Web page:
Committee votes unanimously in favor of Herbig bill to invest in Maine career and technical education
AUGUSTA — A bill from Sen. Erin Herbig, D-Belfast, to invest in career and technical education centers in Maine received bipartisan committee support on Wednesday. The Legislature’s Education and Cultural Affairs Committee voted unanimously in favor of LD 2022, “An Act To Provide Funding for Capital Improvements and Equipment for Career and Technical Education Centers and Regions.”
“By supporting local training for local jobs, we help businesses find the skilled employees they need and help students chart a pathway to their own success in our local economy,” said Sen. Herbig. “The staff at our career and technical education centers do a tremendous job, but many of them are having to work with equipment that’s grossly out of date. I’m thankful my colleagues agree that our CTE centers prepare our students for success in the workforce and give Maine’s economy a real boost.”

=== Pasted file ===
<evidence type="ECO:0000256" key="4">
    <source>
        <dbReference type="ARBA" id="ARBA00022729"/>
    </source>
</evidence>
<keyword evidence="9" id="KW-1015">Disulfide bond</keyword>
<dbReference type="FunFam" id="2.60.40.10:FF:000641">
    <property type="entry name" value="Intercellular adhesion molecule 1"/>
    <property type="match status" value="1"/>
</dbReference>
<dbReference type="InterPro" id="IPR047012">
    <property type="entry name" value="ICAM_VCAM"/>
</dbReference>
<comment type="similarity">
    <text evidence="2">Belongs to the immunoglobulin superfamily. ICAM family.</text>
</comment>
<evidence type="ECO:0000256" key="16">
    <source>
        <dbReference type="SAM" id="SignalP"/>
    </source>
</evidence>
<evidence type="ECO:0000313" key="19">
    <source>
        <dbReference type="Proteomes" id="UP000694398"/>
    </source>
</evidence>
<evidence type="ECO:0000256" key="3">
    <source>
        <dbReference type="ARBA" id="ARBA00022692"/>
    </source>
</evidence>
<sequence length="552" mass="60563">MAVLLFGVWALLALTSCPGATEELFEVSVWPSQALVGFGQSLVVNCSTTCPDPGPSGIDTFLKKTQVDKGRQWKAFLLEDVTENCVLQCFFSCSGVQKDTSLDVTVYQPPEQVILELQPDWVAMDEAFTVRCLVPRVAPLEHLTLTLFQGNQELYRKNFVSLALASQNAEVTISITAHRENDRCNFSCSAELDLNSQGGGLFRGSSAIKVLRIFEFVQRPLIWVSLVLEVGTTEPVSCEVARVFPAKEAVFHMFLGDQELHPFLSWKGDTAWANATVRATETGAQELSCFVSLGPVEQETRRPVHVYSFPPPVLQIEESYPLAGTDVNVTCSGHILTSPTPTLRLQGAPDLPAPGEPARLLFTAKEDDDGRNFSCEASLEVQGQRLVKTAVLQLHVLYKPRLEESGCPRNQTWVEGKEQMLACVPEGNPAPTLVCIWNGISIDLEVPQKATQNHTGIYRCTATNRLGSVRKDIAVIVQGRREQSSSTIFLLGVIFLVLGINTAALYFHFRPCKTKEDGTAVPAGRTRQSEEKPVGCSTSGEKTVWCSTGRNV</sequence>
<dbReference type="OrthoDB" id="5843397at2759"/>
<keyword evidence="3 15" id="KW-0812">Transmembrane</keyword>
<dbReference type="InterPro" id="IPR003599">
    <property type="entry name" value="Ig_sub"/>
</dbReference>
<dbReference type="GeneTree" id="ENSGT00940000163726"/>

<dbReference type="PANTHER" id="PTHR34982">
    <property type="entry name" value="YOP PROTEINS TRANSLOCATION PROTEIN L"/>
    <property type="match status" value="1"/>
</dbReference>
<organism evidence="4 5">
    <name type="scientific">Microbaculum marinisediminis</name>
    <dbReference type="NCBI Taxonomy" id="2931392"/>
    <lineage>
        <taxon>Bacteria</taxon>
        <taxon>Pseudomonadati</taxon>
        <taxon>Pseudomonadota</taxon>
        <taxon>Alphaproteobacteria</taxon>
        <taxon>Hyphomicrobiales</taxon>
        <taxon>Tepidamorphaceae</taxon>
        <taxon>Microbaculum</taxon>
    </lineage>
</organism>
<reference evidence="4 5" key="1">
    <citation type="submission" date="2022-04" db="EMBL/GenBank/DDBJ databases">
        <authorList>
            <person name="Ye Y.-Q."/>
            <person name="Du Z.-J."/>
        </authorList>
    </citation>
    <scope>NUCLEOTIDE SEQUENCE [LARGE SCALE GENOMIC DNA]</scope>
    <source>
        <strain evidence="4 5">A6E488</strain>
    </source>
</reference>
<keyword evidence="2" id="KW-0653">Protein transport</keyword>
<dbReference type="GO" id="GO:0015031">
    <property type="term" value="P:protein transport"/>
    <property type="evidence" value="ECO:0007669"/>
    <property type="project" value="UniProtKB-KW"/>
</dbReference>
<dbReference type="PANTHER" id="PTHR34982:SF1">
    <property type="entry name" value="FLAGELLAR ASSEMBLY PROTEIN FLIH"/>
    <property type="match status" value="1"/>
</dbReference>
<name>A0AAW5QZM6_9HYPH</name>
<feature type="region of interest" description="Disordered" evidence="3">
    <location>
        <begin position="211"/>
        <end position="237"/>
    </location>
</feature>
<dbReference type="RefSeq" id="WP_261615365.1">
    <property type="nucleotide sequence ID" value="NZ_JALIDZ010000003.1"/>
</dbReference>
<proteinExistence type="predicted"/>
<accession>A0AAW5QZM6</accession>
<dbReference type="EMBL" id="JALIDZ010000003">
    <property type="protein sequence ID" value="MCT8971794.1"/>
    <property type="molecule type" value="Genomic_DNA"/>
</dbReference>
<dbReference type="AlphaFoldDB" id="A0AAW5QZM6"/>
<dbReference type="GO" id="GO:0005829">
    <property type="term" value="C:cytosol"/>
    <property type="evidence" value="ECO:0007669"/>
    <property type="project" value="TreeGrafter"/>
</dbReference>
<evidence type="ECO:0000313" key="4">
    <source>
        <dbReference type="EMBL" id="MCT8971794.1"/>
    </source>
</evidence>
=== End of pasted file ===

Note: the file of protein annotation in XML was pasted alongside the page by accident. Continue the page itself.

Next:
As amended by the committee, LD 2022 would authorize the Commissioner of Education to expend and disburse $4 million to career and technical education (CTE) centers and career and technical education regions to make targeted capital improvements and equipment purchases. This funding would be on top of any other funding for career and technical centers set in the state’s supplemental budget.
There are 27 CTE centers in Maine that serve more than 8,000 high school students and many more in adult education programs. If legislation is successful this session, it will be the first time CTE has received an increase in funds for equipment and capital improvements since 1998.
“This important bill would allow much needed enhancements to our CTE programming and school, by upgrading equipment that is often twenty years of age, if not older, as well as improving the facilities in these learning areas,” said Keven Michaud of the Waldo County Technical Center, in testimony supporting the bill. “With such infrastructure upgrades in place, WCTC students would be able to better meet the proficiency standards within their selected programs, as well as hone ‘cutting edge’ skills in a safer, industry-like environment.”
The bill now faces votes before the Maine Senate and House.